According to Schrago & Russo, apes and Old World monkeys split from their New World monkey kin about 35 million years ago (Mya). They use the major catarrhine division between Cercopithecoids and Hominoids of about 25 Mya (which they argue is strongly supported by the fossil evidence), as a calibration point, and from this also calculate the gibbons separating from the great apes (including humans) about 15-19 Mya.[3]

According to Begun and Harrison, apes and Old World monkeys split from their New World monkey kin about 44 - 40 Mya, with the first catarrhines appearing in Africa and Arabia, and not appearing in Eurasia (outside Arabia) until 18-17 Mya.[4]

The distinction between apes and monkeys is complicated by the traditional paraphyly of monkeys: Apes emerged as a sister group of Old World Monkeys in the catarrhines, which are a sister group of New World Monkeys. Therefore, cladistically, apes, catarrhines and related contemporary extinct groups such as Parapithecidaea are monkeys as well, for any consistent definition of "monkey". "Old World Monkey" may also legitimately be taken to be meant to include all the catarrhines, including apes and extinct species such as Aegyptopithecus,[5] in which case the apes, Cercopithecoidea and Aegyptopithecus emerged within the Old World Monkeys.


Below is a cladogram with extinct species in which the crown Catharrhini emerged within the Dendropithecidae,[6] which emerged in the Propliopithecoidea.[7][8] Also, Saadanioidea is sister of the Cercopithecoidea rather than of the Crown Catarrhini here. It is indicated how many million years ago (Mya) the clades diverged into newer clades.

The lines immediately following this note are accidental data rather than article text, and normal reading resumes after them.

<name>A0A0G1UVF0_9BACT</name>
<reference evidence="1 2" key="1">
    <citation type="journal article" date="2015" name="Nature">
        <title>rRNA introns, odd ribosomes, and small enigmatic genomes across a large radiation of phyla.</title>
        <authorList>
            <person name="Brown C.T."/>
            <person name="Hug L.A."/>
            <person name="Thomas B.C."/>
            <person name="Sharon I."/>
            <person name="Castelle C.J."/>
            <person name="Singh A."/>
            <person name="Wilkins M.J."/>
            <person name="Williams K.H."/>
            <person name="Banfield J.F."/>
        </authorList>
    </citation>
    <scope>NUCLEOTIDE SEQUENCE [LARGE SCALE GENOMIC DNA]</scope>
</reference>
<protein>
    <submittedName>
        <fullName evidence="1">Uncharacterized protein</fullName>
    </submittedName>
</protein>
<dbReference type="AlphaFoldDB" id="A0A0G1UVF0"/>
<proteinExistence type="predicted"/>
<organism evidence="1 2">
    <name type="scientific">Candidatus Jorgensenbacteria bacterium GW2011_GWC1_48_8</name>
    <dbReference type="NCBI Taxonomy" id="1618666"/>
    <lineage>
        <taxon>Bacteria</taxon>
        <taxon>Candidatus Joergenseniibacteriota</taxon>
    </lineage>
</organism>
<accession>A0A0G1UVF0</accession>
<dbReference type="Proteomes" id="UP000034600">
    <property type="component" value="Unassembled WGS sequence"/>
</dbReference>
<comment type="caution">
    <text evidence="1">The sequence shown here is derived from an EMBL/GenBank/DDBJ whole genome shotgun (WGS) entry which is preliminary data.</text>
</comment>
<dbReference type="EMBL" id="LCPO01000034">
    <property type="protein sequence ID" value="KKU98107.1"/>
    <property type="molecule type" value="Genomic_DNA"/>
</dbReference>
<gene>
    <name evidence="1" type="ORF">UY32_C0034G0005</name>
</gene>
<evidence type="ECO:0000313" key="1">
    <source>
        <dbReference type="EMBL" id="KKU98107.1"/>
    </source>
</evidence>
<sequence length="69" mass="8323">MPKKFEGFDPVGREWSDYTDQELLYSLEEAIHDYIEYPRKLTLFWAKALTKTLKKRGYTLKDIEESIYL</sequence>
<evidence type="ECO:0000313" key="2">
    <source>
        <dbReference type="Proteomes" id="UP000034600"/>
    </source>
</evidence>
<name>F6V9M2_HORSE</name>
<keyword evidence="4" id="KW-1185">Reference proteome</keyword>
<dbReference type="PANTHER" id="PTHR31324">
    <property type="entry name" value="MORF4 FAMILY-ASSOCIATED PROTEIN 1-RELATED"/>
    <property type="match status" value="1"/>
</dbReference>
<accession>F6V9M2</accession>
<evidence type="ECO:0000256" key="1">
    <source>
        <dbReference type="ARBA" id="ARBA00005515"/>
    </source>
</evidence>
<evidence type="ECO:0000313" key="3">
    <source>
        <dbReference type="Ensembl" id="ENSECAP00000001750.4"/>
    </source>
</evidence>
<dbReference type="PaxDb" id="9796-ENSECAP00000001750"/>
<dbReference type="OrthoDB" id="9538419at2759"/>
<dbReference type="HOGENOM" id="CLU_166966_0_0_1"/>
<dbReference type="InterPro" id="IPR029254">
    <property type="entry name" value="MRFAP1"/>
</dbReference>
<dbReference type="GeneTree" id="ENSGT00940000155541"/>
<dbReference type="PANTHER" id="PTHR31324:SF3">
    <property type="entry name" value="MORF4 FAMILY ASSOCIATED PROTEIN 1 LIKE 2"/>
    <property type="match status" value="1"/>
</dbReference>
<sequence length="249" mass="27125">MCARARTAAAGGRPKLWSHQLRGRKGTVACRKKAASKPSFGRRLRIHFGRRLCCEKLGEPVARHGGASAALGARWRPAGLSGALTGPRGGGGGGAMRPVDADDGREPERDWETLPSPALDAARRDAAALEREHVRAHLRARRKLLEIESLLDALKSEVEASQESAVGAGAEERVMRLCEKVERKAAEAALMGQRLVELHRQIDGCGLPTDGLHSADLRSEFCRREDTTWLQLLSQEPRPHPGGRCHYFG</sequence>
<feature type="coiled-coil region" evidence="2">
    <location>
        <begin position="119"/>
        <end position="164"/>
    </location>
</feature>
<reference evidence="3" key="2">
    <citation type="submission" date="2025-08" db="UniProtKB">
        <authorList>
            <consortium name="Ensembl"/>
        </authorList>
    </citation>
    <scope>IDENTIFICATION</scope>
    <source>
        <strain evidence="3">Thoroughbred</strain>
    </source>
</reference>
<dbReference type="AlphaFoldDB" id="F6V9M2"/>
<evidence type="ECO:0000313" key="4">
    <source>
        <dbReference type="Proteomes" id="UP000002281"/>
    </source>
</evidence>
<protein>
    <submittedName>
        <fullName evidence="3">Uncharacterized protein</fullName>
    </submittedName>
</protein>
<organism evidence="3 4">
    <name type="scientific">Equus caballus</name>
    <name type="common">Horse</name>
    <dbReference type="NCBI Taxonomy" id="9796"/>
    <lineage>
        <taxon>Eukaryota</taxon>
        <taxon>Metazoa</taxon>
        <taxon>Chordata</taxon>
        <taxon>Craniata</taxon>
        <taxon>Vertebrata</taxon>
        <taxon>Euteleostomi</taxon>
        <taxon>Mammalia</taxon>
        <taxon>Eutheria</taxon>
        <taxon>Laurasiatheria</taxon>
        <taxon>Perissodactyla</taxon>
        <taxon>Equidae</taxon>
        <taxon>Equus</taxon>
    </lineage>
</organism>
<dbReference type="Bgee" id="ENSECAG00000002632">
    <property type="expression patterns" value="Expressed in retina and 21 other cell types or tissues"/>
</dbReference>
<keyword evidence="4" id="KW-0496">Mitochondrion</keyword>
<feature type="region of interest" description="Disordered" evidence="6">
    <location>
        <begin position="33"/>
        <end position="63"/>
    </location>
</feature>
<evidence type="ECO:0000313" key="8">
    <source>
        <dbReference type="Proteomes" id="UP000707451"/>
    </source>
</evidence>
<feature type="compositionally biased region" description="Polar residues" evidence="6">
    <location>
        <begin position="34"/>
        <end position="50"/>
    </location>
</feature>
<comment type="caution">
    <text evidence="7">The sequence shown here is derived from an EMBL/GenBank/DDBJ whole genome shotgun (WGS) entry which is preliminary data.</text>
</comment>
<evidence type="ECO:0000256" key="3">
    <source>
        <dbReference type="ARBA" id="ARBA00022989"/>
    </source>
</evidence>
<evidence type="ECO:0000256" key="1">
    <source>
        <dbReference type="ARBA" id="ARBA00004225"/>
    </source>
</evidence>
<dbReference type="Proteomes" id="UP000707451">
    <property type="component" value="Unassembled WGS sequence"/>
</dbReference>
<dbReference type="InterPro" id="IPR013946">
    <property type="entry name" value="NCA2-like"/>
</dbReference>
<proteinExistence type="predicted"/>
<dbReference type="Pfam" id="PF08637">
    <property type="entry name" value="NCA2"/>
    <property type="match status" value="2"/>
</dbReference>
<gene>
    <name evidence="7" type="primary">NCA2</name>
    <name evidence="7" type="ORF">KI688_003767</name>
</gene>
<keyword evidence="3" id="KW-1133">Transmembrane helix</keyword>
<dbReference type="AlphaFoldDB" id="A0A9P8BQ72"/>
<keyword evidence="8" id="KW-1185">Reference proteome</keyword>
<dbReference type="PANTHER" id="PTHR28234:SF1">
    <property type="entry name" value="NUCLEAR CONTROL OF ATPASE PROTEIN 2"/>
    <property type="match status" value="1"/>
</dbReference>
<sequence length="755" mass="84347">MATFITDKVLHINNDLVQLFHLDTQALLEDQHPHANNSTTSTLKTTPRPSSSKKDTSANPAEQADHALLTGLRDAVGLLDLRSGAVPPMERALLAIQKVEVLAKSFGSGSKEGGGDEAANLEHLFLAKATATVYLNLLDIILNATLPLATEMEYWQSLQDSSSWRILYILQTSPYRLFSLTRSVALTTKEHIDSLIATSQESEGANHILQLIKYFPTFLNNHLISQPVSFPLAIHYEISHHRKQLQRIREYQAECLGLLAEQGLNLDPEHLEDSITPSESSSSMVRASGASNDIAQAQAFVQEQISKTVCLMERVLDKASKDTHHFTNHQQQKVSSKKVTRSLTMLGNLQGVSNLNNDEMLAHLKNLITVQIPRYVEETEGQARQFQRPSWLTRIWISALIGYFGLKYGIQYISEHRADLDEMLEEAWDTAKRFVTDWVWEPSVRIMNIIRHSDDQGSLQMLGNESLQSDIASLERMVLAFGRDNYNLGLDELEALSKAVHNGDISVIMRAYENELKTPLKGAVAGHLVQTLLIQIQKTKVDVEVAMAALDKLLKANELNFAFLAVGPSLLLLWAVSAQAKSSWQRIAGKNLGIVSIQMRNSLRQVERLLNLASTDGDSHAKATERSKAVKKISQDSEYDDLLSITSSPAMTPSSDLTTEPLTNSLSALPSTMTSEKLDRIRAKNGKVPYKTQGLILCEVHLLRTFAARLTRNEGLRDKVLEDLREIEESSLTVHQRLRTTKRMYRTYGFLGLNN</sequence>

Crown Simians (37)


Catarrhini (35)

Oligopithecidae (†34 Mya)

Propliopithecoidea (35)

Taqah Propliopithecid (†31)

Propliopithecoidea s.s. (†31)

Propliopithecus (†30)

Aegyptopithecus (†30)


Kamoyapithecus (†25)

Pliopithecoidea (†6)

Dendropithecidae (32)
Dendropithecidae s.s (22)

Dendropithecus (†20)

Limnopithecus legetet (†20)

Limnopithecus evansi (†20)


Simiolus (†17)

Micropithecus (†17)

Crown Catharrhini (31)



Saadanioidea (†28)

Cercopithecoidea (24)

Victoriapithecinae (†19)

Crown Cercopithecoidea

An alternative phylogeny of the Dendropithecidae (cladistically granting Crown Catharrhini) was offered by Rossie and Hill with Micropithecus diverging first. Diverging second were the Cercopithecoidea. Also Ekembo was found to be paraphyletic.[9]